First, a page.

Suppose you were told there would be a council hearing where Schools Chancellor Michelle Rhee would explain the new, far-reaching teachers union contract to council members who must vote it up or down next week.
And suppose you trundled down to the council chambers for the 10 a.m. hearing on Monday, hoping to hear Rhee and any pointed questions that were directed her way.
Now never mind that the hearing started 20 minutes late. That’s a common complaint about the council -- members of the public sit and twiddle their thumbs as legislators wander into the chambers when they’re good and ready.
Incredibly, after the delayed start, this hearing by Council Chairman Vincent Gray went on for five hours before Rhee was called to the witness stand.
Rhee sat in the audience in a front-row seat the whole time. She listened to sundry witnesses, including financial officials who repeated that the contract meets all the legal requirements. That issue essentially was settled weeks ago.
Then the city’s pension officials talked about how they weren’t certain exactly how pension funds would be affected. But that wasn’t flagged as a serious problem.
Then there were more than a dozen “public” or citizen witnesses who signed up for what was supposed to be their three minutes of allotted testimony apiece. The only problem was that the hearing ran on and on and on as Gray lost control of the clock.
Nearly every witness spoke for five, six, eight or more minutes and then consumed even more time answering questions.
One witness took her three minutes just to outline what she was going to testify about. And Gray, who chairs the committee charged with education matters and is a candidate for mayor, sat passively as that witness elaborated in detail on every one of her talking points.
One witness complained about the news media not taking him seriously. But Gray didn’t steer him back to the subject at hand. And so on.
It was a timekeeper’s nightmare.
Had routine rules and time limits been observed, the hearing would have been maybe two hours old before Rhee took the stand. Not five.
But Gray plodded on. He didn’t even take a break himself until four and a half hours had passed. As he got up, he announced that Rhee would be his first witness when the hearing resumed. But when he got back, he discovered that one or two other public witnesses had since arrived. So Gray asked Rhee to leave the witness stand and to resume her seat in the audience.
We could go on and on, too, but then we’d be guilty of the same thing.
• Fact-finding nugget.
At least Ward 5 Council member Harry Thomas, speaking during the aforementioned hearing, focused on whether the contract is properly funded. Thomas has a lot of educators in his ward, and he’s no huge fan of Rhee. He got the financial folks to agree that more adjustments to school spending --- or “reprogrammings” -- will be needed to pay for the contract.
• Eric Holder on “doing time.”
We’re not talking about criminals serving a sentence; we’re talking about law school students serving their community by getting involved in community legal service.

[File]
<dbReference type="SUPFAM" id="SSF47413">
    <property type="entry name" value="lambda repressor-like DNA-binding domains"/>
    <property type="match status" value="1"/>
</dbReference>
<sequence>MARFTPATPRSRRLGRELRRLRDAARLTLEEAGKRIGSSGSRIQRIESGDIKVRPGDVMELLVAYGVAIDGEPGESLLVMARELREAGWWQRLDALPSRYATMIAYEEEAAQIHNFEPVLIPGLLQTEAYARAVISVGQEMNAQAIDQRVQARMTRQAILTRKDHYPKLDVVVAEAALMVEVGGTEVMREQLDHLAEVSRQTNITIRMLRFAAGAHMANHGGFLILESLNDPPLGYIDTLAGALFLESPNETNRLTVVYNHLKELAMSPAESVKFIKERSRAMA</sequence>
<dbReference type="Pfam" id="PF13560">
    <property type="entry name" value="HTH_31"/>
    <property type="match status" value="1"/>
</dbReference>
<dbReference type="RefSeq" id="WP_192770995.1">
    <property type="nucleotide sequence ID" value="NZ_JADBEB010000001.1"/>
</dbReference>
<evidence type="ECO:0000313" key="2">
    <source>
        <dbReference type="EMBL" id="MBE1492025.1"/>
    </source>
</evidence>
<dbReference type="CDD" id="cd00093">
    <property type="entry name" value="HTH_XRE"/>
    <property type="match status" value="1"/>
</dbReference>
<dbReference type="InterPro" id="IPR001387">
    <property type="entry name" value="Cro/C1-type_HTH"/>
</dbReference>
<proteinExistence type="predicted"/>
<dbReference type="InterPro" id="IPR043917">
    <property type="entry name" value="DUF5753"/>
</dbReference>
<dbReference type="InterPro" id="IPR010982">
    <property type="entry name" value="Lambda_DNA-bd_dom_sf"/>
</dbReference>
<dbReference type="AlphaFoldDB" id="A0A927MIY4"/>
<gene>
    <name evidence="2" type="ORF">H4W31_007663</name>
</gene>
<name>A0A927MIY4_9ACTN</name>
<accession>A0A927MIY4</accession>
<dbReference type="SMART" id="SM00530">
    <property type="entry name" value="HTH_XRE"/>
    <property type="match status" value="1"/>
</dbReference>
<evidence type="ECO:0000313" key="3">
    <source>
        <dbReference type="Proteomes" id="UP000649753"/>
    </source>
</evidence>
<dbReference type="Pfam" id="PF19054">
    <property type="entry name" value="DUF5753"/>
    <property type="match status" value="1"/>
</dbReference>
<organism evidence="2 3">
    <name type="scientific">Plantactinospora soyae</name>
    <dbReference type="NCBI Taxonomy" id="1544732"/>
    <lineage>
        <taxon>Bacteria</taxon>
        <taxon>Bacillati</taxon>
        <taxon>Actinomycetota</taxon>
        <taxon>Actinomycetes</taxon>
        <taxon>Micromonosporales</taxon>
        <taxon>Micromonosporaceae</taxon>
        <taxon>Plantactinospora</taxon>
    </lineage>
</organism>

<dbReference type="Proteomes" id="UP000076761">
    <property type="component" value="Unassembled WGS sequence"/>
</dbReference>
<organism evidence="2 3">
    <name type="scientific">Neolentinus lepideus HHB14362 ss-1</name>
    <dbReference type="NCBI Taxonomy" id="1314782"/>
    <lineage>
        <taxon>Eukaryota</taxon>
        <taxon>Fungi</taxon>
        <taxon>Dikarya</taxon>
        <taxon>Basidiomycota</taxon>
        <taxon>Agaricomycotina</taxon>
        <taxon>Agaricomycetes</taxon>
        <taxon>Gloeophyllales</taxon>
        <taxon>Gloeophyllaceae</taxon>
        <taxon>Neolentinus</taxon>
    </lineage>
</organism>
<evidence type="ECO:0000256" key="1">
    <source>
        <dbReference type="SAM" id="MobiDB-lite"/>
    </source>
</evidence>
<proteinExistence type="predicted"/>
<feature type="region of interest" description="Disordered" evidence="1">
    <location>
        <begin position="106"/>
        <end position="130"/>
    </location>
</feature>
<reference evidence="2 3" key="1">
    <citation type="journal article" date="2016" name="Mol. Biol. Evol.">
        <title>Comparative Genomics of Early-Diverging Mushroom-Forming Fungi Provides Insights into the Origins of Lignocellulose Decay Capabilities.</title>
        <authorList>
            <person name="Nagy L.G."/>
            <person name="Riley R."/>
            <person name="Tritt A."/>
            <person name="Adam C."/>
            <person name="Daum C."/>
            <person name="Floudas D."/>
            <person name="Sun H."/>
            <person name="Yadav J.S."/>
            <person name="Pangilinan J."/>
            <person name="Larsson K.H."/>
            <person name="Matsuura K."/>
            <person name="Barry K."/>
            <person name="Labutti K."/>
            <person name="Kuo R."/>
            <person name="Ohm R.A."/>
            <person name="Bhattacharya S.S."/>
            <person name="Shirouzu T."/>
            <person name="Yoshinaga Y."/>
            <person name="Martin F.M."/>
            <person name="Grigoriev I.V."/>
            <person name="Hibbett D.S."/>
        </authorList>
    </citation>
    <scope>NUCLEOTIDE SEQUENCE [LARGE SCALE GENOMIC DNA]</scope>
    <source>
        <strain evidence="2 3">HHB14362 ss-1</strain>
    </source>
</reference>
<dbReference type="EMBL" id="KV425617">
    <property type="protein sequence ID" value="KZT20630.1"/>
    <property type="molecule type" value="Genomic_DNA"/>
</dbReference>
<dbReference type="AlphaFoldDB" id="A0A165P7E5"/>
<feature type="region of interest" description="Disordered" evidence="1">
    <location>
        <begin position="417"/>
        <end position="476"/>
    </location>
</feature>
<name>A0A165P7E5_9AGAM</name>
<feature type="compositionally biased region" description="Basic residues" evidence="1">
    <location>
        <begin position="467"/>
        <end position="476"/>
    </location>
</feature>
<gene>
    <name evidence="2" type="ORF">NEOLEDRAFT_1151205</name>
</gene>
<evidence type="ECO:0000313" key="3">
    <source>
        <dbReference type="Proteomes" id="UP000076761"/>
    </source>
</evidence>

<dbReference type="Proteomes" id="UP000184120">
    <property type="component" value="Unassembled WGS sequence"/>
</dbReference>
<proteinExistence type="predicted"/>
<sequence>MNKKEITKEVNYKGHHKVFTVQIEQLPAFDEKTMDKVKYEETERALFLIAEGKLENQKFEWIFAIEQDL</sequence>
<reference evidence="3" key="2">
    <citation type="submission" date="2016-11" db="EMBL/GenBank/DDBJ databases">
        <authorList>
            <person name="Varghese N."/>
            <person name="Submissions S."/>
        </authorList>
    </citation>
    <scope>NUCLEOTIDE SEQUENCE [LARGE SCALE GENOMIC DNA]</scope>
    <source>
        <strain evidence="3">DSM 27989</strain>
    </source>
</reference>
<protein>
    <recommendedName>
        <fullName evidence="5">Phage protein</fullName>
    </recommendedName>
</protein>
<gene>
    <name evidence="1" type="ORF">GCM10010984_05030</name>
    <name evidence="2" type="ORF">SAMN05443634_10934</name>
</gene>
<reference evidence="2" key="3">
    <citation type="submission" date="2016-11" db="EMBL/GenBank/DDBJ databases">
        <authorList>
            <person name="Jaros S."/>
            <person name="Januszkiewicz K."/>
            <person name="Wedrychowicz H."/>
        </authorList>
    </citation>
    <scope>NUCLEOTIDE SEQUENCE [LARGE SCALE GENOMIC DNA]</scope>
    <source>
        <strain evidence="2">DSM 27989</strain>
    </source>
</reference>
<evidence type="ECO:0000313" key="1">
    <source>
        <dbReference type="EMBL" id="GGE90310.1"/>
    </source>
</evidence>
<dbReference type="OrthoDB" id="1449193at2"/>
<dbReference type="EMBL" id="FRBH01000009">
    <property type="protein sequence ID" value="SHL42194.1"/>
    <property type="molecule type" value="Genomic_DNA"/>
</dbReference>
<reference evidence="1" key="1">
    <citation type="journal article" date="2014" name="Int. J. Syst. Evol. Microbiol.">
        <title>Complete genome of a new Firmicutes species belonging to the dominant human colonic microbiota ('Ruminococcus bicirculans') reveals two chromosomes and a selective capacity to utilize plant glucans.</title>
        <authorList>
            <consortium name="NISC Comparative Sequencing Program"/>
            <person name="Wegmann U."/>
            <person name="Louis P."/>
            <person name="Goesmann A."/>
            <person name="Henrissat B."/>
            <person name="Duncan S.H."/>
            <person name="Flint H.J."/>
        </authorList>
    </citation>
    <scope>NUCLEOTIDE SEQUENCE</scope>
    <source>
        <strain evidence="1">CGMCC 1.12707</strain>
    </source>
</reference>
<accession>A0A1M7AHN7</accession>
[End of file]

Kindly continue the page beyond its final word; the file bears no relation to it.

The subject came up during last week’s Joseph Rauh Lecture at the University of the District of Columbia. The lecture is a highlight of the year at the David A. Clarke School of Law, and we're sorry we missed it.
U.S. Attorney General Eric Holder, this year’s speaker, didn’t disappoint.
In his address, Holder praised the law school’s emphasis on community service and related requirements for law students.
"I agree with the assertion by UDC's leadership that all publicly funded law schools should look to the Clarke School of Law for inspiration and consider a similar service requirement,” Holder said in prepared remarks. “That would be a profound and powerful change. And it would lead, no doubt, to a more just nation and world."
The Clarke law school has been recognized nationally as a leader in community-service training.
“Imagine, for a moment, if every law student in the country were to give back, as UDC students do, while earning their degrees,” Holder said, noting there are about 150,000 law students in the United States at any one time. “That would mean about 100 million hours of clinical services combined."
• One "no" vote.
For the first time in 20 years, Ward 2 Council member Jack Evans voted against the city’s annual budget. Evans chairs the council’s finance committee. He’s a supporter of Mayor Adrian Fenty.
But he says he’s not a supporter of the budget proposed by Fenty and then passed by the 12 other council members.
“We continue to spend down [our reserves], we are borrowing an additional $47 million … and on top of it all, we’re raising fines and penalties on residents and small-business owners,” he said.
Evans has warned that such spending will bring back the control board. D.C. chief financial officer Natwar Gandhi won’t go that far, but he’s also warning against too much spending and borrowing.